This Day in the Civil War

Saturday June 15 1861
ROCK RIDES RAILROAD RUDELY

All was chaos around Harpers Ferry, Va. Different Confederate armies were moving into and out of the vicinity, and Union forces were doing likewise. Everyone destroyed as much as they could, to deny it to the enemy. In one case, Union engineers had to explode a 100-ton boulder which was found on the tracks of the B&O Railroad near, appropriately enough, Point of Rocks, Md. Although it was assumed that this misdeed had been perpetrated by retreating Confederates, no one has ever figured out how they did it.



Sunday June 15 1862
SHENANDOAH SNEAKY SURPRISE SUSPECTED

Gen. John C. Fremont had a simple job description: stop Stonewall Jackson in the Shenandoah Valley, preferably by defeating his forces and capturing or killing him. At the moment he couldn’t even find him, nor figure out if he was going to be reinforced in the Valley or move out of it. Lincoln had a guess: Jackson “is much more likely to go to Richmond than Richmond is to come to him.” Lincoln’s guess was quite correct. Jackson was on the move.



Monday June 15 1863
MILROY MAKES MORTIFYING MISTAKE

Gen. Robert H. Milroy had been warned that Confederate forces were nearing his position at Winchester, Va. He had even been warned that there were quite a lot of them. He did not seem to realize that it was the entire Army of Northern Virginia. By the time he decided to pull out, about 1 a.m., it was too late--part of Ewell’s corps, under Edward Johnson, was behind him at Stephenson’s Depot. Milroy lost 4000 men, mostly taken prisoner, and many tons of supplies.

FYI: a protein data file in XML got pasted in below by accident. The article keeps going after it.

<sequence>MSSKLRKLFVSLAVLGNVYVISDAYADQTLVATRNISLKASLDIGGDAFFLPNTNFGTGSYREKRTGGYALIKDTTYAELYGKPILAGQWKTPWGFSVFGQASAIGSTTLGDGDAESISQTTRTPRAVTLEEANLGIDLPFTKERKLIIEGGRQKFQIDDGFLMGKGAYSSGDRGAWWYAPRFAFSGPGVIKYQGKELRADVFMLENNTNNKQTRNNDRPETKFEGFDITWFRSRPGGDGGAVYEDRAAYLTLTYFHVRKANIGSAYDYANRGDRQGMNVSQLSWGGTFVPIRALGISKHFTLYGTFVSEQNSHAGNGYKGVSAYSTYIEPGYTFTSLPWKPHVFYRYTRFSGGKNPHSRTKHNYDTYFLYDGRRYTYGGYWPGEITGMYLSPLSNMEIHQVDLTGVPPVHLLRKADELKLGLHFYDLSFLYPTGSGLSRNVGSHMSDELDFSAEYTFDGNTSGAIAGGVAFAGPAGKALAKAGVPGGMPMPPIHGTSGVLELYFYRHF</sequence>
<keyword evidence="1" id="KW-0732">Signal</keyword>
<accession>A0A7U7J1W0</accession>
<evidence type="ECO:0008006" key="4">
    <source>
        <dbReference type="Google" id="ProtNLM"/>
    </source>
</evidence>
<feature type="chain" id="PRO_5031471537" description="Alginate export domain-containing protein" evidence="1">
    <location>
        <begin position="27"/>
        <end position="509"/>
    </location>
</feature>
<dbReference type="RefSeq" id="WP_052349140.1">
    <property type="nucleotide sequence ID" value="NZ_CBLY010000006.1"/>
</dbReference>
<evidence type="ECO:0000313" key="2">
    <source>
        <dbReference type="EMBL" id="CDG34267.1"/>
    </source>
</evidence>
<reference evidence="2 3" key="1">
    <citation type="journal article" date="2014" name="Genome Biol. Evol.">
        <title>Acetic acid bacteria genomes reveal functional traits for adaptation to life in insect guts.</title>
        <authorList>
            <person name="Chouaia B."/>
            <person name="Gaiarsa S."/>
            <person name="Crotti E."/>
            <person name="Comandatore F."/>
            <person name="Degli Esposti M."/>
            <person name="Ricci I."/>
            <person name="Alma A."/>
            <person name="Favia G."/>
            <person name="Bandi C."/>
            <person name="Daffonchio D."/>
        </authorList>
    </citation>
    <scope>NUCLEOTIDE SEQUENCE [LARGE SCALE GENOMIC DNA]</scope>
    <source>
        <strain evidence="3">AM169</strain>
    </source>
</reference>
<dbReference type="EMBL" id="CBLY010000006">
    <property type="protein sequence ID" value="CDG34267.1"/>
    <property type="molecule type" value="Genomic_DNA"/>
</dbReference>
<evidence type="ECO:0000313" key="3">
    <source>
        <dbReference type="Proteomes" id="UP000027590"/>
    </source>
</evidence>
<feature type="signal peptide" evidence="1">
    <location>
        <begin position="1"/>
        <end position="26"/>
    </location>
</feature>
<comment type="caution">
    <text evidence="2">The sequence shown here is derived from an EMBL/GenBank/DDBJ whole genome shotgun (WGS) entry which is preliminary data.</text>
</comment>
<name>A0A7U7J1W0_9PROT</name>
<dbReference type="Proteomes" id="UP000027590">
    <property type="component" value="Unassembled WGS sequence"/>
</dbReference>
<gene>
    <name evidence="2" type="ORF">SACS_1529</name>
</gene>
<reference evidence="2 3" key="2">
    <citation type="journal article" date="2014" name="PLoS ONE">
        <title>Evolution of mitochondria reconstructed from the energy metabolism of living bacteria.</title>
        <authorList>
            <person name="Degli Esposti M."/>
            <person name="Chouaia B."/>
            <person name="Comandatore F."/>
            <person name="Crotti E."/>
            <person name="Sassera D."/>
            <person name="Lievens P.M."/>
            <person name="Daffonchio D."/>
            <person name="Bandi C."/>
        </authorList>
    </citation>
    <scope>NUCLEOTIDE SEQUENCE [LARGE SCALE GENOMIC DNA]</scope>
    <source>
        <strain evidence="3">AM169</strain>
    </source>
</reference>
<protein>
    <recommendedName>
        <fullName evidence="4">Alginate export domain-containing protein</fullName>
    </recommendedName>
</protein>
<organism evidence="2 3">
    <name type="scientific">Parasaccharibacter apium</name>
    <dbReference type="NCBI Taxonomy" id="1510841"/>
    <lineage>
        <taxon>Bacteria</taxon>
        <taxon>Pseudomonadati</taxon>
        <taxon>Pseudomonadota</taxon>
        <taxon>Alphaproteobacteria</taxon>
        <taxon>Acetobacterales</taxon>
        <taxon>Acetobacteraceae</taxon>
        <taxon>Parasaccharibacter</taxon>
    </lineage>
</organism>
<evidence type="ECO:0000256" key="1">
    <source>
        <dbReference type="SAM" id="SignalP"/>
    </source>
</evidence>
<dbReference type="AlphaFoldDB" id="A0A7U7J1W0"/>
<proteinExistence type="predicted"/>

Wednesday June 15 1864
POINTLESS PROBLEMS PREVENT PETERSBURG PUSH

Petersburg, Va., the back door to Richmond, should have fallen today. Had it done so, the war could easily have been ended in the East in weeks if not days. Instead, a combination of delays, errors, misunderstood orders, inaccurate maps and, of all things, lack of rations, allowed 3000 Confederates under the occasionally brilliant Gen. P.G.T. Beauregard to hold off 16,000 Federal troops long enough to receive reinforcements. Grant had succeeded in tricking Lee into thinking his army was still north of the James River while actually sneaking them across on pontoon bridges. It all went for naught.

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